Tuesday, April 21, 2015

Martin Has a Dream Today

I'd be lying if I said anyone was paying attention to the hints coming from former Maryland governor Martin O'Malley that he might oppose Hillary Clinton for the Democratic presidential nomination in 2016.  Perhaps people should pay attention.  O'Malley, who is expected to decide on a presidential run by Memorial Day, envisions a new role for Washington in the years ahead.  He advocates an approach to using government to put people before profits and the general welfare before General Electric.  Hillary Clinton is advocating that, too, but in a more cynical way, having talks with small groups of people that keep out most of the media and prevent the press from asking tough questions. (Tamara Keith of National Public Radio has reported that the Clinton campaign leads reporters to decoy locations of her "intimate chats" to keep reporters off balance.)  O'Malley, who has spent time with the voters in a more open fashion, has impressed people with his easy-going approach and his progressive record as governor of Maryland (he abolished capital punishment and singed a bill allowing children of undocumented immigrants to be eligible for in-state college tuition under special conditions, among other things).  He clearly has a desire to stand for election as a liberal alternative to the moderate Mrs. Clinton.  Moreover, he has something Hillary doesn't have - executive experience, both as governor of Maryland and as mayor of Baltimore.  And he doesn't have something she has - political baggage.
Henry Adams, speaking of President Ulysses S. Grant, said that Grant was a great soldier who had proven to be a baby politician.  O'Malley, who was a great governor and could be a great President, might be a baby candidate; in an interview on CBS's "Face the Nation," he came across as someone who wasn't ready to take on Hillary and seemed unsure of his own viability as a presidential contender.  That's fine; it's still early.  As O'Malley takes baby steps toward a possible presidential run, he's also making it clear where he stands.  He supports policies to promote higher wages for workers, investments in education and universal pre-kindergarten classes, opposing trade deals that outsource American jobs, expanding Social Security making the financial sector more accountable for its abuses.  He also told a National Public Radio reporter that there's no truth in Republican presidential candidate Marco Rubio's assertion that government regulation "holds poor people down or regulation keeps middle class from advancing. That’s kind of patently bull—t."  (The expletive was bleeped out, but it's gotten him more attention - and contributions.)  Hillary, meanwhile, is currently making few policy statements as she tries to be all things to all people.  It's time we stopped accepting at face value the squishy Democratic centrism of the Clintons and, sorry, President Obama ("He's not your boyfriend!" - Bill Maher) and encouraged O'Malley, a real liberal, to run and make the 2016 Democratic presidential nomination process not a coronation of Mrs. Clinton but a contest over where the country should go.  It's a contest he might win.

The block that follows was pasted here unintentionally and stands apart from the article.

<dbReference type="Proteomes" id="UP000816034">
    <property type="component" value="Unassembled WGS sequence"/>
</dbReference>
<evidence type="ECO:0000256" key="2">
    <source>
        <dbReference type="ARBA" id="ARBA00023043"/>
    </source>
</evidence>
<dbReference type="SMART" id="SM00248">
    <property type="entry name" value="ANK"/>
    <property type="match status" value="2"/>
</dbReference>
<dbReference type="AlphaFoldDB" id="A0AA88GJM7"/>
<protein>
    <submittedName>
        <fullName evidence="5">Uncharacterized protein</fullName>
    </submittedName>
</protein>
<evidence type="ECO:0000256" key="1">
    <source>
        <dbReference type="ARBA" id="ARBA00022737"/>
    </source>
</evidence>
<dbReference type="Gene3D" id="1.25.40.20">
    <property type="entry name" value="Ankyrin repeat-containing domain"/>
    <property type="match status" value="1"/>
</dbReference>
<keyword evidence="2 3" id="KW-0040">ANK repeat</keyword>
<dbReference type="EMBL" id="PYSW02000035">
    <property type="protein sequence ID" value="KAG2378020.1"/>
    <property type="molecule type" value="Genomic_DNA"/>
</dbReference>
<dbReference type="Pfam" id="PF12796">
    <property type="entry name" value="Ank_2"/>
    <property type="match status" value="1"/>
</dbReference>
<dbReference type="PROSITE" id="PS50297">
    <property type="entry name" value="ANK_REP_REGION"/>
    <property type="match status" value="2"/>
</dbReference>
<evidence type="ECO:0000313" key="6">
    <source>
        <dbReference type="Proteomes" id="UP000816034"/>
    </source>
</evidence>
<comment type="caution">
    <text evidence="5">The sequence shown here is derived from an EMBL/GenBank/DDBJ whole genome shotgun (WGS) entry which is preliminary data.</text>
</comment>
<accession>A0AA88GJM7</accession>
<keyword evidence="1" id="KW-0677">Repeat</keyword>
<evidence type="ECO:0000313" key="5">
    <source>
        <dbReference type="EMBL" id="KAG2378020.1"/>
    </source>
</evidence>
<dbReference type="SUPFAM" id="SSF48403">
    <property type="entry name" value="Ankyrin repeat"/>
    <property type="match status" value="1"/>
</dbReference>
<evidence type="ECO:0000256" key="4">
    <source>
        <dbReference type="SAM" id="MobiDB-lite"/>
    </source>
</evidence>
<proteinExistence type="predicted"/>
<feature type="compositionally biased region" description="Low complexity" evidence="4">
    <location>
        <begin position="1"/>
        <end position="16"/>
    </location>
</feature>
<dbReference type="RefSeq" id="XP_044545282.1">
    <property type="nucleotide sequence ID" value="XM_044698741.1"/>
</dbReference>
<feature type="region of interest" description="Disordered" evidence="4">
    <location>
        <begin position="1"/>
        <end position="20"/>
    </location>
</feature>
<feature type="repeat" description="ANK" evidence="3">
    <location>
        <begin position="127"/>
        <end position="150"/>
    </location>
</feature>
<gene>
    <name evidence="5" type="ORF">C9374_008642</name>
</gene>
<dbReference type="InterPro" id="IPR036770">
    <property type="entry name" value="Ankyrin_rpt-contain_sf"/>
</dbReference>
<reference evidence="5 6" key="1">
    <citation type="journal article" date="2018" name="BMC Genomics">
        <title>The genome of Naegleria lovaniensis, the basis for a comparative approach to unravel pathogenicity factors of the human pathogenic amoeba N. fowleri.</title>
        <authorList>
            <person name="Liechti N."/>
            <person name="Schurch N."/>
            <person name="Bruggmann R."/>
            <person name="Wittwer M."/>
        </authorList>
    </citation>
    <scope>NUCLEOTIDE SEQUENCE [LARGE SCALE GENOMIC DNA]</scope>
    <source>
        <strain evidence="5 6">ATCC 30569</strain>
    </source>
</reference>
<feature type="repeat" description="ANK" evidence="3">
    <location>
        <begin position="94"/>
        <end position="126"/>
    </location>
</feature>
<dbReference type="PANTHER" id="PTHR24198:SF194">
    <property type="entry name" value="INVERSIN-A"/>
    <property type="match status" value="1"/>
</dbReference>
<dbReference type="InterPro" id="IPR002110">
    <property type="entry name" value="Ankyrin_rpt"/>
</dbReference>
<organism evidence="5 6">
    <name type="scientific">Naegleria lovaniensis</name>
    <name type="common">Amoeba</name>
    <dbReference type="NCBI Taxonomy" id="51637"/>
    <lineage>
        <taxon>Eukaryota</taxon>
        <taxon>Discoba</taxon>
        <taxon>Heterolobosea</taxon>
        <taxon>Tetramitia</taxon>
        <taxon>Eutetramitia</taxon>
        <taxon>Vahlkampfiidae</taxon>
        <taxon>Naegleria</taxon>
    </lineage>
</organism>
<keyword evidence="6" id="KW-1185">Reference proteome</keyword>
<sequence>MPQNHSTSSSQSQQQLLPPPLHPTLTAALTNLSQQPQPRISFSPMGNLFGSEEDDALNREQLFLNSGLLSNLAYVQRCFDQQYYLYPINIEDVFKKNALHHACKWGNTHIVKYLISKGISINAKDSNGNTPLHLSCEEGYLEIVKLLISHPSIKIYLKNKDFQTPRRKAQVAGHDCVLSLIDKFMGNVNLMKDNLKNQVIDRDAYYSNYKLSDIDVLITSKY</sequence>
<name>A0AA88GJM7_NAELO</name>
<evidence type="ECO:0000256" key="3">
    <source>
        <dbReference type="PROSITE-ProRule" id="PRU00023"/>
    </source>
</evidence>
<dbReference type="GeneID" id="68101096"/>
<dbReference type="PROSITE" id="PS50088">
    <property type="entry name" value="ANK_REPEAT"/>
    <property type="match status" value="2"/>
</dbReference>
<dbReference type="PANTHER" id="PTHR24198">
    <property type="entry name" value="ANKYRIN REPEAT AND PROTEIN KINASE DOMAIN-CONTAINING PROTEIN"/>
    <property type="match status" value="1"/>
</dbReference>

So why does Hillary look like she's about to be crowned the Democratic nominee? Why is there currently no other declared Democratic presidential candidate?  The disastrous 2010 and 2014 midterms that snuffed out so many Democratic rising stars and diminished those who survived (Cory who?) are one factor, but another is that Hillary has wanted to be President for a long time and has constructed an elaborate political machine to ensure that she gets the Democratic nomination.  She's sucked up all the money and oxygen on the Democratic side, and the Clintons tolerate no opposition to their objective to put Hillary in the White House.  But if Hillary is Goliath, there's always room for a David - like Obama in 2008 - to defeat her.  By simply suggesting that it could be done and that it is he who could do it, O'Malley might just be the one to pull it off, or at least move Hillary more to the left for the general election, just as sure as the Republicans are moving more to the right than ever before.
And to those white bourgeois Westchester County yuppie feminists who may view O'Malley's possible competition in the Democratic primaries and caucuses as a threat to the goal of electing the first female President of the United States, consider this: The Kochs are backing Scott WalKKKer for F├╝hrer - er, President.  If you think mild-mannered Marty O'Malley is the greatest threat to your cherished dreams, you'd best think again.          
Here are some of O'Malley's comments on National Public Radio.          

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